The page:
Outstanding Environmental Education
MA Keystone Project
Conservation is local. The Keystone Project (originally Coverts) was started in 1998 by UMass Extension as a means to provide private woodland owners with conservation information. With one Extension Forester, and thousands of private woodland owners, the model was designed to invest in peer owners and inform community leaders, and have them make connections and disseminate information in their respective towns. Training involves three days at the Harvard Forest with field trips and classroom talks by a variety of conservation professionals. Early on, it was recognized that in addition to forest owners, conservation commissioners and others could be excellent conduits of information. Since 1988, 26 classes have been held, with over 500 people participating as Keystone Cooperators. They collectively own over 36,000 acres, and through their community or organization are involved with over 500,000 acres.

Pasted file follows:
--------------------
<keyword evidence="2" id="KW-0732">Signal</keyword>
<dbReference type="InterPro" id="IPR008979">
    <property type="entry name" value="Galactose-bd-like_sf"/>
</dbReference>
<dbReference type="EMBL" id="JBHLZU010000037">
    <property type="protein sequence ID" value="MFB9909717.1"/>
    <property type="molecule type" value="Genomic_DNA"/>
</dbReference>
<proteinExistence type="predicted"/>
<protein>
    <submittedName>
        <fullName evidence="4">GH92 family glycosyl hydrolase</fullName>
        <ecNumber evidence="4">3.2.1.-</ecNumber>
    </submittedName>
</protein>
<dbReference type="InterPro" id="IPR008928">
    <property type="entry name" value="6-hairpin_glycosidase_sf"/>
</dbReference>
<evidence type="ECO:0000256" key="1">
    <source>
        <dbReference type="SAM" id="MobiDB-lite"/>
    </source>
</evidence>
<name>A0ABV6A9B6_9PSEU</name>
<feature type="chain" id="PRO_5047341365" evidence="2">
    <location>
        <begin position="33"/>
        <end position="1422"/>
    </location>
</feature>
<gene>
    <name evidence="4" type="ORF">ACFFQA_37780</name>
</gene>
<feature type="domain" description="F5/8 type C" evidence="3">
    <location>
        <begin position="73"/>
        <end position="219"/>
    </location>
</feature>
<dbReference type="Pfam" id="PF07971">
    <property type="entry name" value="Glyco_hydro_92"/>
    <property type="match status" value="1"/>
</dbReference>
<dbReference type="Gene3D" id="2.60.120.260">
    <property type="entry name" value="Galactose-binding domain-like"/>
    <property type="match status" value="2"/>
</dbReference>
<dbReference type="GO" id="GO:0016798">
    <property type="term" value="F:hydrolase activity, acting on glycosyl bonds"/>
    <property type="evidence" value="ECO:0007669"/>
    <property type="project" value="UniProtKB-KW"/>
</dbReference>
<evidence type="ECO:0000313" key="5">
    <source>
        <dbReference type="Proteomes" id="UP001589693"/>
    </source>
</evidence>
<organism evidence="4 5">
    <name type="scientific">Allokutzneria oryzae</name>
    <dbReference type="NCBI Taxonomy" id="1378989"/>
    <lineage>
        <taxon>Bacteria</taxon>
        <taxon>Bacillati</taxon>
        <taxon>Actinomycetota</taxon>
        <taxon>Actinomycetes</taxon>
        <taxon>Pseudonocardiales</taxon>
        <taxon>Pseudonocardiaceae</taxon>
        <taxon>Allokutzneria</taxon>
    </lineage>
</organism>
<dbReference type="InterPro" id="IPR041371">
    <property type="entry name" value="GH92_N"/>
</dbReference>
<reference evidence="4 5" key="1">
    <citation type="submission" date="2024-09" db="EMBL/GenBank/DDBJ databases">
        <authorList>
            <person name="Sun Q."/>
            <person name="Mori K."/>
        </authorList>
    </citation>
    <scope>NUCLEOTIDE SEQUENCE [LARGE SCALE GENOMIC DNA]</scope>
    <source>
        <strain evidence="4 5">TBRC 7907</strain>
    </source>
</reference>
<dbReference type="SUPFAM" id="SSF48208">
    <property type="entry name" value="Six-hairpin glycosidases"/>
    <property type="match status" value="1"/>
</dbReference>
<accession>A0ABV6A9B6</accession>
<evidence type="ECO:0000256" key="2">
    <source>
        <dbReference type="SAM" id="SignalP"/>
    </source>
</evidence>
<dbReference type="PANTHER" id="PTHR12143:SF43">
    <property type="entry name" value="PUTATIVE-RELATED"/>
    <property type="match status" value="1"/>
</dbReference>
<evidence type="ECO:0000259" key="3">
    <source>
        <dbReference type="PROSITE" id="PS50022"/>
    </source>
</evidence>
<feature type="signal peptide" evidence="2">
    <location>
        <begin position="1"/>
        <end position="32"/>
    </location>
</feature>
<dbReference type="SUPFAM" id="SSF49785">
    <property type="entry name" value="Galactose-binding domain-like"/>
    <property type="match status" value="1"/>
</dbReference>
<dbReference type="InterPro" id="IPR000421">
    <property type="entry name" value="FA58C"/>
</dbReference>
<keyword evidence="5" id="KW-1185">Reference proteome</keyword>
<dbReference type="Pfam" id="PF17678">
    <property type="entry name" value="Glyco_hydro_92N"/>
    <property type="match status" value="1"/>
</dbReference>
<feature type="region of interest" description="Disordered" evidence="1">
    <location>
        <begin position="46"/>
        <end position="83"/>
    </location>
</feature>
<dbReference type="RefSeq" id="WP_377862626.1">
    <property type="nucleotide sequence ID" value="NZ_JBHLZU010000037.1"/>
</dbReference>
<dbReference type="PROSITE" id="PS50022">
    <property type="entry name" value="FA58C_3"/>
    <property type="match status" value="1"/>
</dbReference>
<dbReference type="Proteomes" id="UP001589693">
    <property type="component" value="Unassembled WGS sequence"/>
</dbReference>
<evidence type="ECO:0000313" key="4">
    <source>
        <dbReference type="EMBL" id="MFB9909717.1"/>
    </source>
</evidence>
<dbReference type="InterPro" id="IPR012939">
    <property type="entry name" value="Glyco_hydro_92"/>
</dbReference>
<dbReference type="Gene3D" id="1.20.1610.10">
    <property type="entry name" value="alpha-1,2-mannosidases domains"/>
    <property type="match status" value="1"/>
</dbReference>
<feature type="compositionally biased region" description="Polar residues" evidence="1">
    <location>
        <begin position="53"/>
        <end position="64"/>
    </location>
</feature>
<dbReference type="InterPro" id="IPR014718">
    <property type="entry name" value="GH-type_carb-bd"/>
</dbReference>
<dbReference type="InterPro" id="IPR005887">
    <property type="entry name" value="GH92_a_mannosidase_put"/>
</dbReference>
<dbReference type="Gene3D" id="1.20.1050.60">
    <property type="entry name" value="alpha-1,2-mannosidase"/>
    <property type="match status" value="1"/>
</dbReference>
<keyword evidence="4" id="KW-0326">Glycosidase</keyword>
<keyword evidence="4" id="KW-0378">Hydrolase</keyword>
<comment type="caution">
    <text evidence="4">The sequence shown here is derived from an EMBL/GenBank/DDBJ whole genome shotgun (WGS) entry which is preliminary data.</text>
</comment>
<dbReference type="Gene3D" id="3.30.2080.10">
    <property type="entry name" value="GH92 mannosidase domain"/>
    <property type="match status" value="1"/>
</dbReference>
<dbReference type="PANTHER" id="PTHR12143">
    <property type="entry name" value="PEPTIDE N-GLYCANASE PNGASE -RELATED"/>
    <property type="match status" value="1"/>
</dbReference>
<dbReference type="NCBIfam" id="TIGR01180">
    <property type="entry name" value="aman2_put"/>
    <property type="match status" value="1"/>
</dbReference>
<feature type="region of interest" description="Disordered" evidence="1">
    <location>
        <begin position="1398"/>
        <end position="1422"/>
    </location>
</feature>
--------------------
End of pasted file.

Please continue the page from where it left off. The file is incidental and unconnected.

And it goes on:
Acres and people are only part of the Keystone Story. Cooperators are expected to volunteer a minimum of 30 hours to advance conservation at the local level. Recent evaluation results indicate that in a one-year period Keystone Cooperators made contact with 15,033 people about forest conservation, and 1,742 referrals to conservation information resources. Keystone Cooperators contributed 44,636 hours to conservation-related activities, 63% of which were volunteer hours. This is equivalent to more than 22 full-time conservation positions, of which nearly 14 positions were volunteer.
Over the years Keystone has received invaluable financial support from a number of generous organizations, without which the training would not occur, including: Massachusetts TNC, Massachusetts DCR, Mass Wildlife, and Harvard Forest.